Transformations of the New Woman in the late Weimar Republic

in: German History, Volume 33 (2015), issue 1, pp. 52-79

Abstract: The ‘New Woman’ was an important part of the culture and society of Weimar Germany, both as a discursive figure and as social reality. However, the interdependencies between these two aspects – the ‘New Woman’ as a media phenomenon and as a lived reality – have not yet been investigated in depth. Read the rest of this entry »


“Die Zeitung der Zeit”
Die Tageszeitung Tempo und das Ende der Weimarer Republik

in: “Der ganze Verlag ist einfach eine Bonbonniere”. Ullstein in der ersten Hälfte des zwanzigsten Jahrhunderts, ed. by Ute Schneider and David Oels (Berlin: De Gruyter, 2014), pp. 137-159.

Abstract: Using the example of the daily newspaper Tempo, this article analyzes the politico-ideological role of the Ullstein publishing company during the last years of the Weimar Republic. Read the rest of this entry »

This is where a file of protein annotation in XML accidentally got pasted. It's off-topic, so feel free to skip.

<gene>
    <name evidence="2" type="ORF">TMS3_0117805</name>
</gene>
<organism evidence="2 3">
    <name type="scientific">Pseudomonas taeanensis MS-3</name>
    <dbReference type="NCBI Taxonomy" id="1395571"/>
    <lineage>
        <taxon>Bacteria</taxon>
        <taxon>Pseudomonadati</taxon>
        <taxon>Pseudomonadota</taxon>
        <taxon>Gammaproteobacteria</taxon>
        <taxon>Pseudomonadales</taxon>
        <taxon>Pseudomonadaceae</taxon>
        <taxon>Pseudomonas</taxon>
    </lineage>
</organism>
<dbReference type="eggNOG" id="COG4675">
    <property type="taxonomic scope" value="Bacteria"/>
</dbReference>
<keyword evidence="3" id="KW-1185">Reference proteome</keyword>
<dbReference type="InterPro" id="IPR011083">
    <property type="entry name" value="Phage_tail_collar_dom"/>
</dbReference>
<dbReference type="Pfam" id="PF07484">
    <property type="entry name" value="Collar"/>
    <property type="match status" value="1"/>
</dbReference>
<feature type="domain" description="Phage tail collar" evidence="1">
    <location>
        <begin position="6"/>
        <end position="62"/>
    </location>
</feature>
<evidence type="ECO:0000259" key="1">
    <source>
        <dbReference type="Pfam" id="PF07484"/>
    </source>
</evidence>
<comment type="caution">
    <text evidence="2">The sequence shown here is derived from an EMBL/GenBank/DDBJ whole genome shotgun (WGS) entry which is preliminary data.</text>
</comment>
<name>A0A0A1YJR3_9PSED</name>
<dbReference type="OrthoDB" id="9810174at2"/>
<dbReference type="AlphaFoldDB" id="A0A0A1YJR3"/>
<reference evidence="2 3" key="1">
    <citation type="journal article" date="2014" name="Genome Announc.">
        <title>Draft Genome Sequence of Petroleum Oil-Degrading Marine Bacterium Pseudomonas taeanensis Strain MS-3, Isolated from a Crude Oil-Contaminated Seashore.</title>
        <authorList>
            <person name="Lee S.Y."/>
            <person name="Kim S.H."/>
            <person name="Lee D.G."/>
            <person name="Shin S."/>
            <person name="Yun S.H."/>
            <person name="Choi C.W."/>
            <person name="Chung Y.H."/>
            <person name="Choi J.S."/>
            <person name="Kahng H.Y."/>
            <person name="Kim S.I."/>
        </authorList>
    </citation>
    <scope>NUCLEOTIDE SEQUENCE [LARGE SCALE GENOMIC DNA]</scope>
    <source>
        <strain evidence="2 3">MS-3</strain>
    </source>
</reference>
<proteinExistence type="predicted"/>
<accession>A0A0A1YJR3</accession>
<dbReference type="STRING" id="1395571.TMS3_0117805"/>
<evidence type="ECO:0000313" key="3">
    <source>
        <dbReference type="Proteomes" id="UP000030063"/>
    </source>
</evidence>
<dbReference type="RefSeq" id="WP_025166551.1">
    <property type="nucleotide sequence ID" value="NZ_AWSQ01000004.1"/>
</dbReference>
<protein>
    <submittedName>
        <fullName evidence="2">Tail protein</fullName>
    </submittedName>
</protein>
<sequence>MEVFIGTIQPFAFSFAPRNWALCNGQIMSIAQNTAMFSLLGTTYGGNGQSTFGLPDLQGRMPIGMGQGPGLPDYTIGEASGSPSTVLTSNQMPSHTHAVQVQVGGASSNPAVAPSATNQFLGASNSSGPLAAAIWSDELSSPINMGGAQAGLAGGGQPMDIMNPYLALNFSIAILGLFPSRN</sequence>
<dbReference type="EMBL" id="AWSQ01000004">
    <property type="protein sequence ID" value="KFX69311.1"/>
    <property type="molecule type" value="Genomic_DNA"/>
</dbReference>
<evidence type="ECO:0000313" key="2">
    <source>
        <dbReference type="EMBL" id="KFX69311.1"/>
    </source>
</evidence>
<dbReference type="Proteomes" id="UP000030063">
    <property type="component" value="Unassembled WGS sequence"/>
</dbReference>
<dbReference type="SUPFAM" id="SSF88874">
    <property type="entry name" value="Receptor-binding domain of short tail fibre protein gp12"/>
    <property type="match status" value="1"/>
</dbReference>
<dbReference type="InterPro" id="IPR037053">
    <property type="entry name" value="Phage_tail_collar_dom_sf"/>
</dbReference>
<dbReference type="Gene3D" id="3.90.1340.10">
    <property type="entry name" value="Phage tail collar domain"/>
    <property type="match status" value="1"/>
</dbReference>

Am 5. August 1933 wird die Tageszeitung Tempo eingestellt – als erstes Ullsteinblatt nach der Machtübernahme Hitlers.

in: Deutsches Pressemuseum im Ullsteinhaus, Pressechronik 1933, 5 August 2013

Tempo, das jüngste Kind in Ullsteins Zeitungssortiment, sollte den Lebensstil der jungen Generation der Weimarer Republik bedienen, die unter den Einflüssen des demokratischen Umbruchs von 1918/19 und einer beginnenden Konsumgesellschaft aufgewachsen war. Mit dem Namen, der modernen Aufmachung und der hohen Erscheinungsrate – zwischenzeitlich gab es drei verschiedene Ausgaben pro Tag – orientierte sich der Verlag laut der Geschäftsführung an Vorbildern aus New York und London. Read the rest of this entry »

Beyond Glitter and Doom
The New Paradigm of Contingency in Weimar Research

in: Beyond Glitter and Doom. The Contingency of the Weimar Republic, ed. by Jochen Hung, Godela Weiss-Sussex, Geoff Wilkes (Munich: iudicium, 2012), pp. 9-15.

The Weimar Republic has received more attention in popular culture and academic research than almost any other phase in German history. But despite the plethora of books, films, exhibitions and articles on the period, its prevailing image remains surprisingly simplistic. Read the rest of this entry »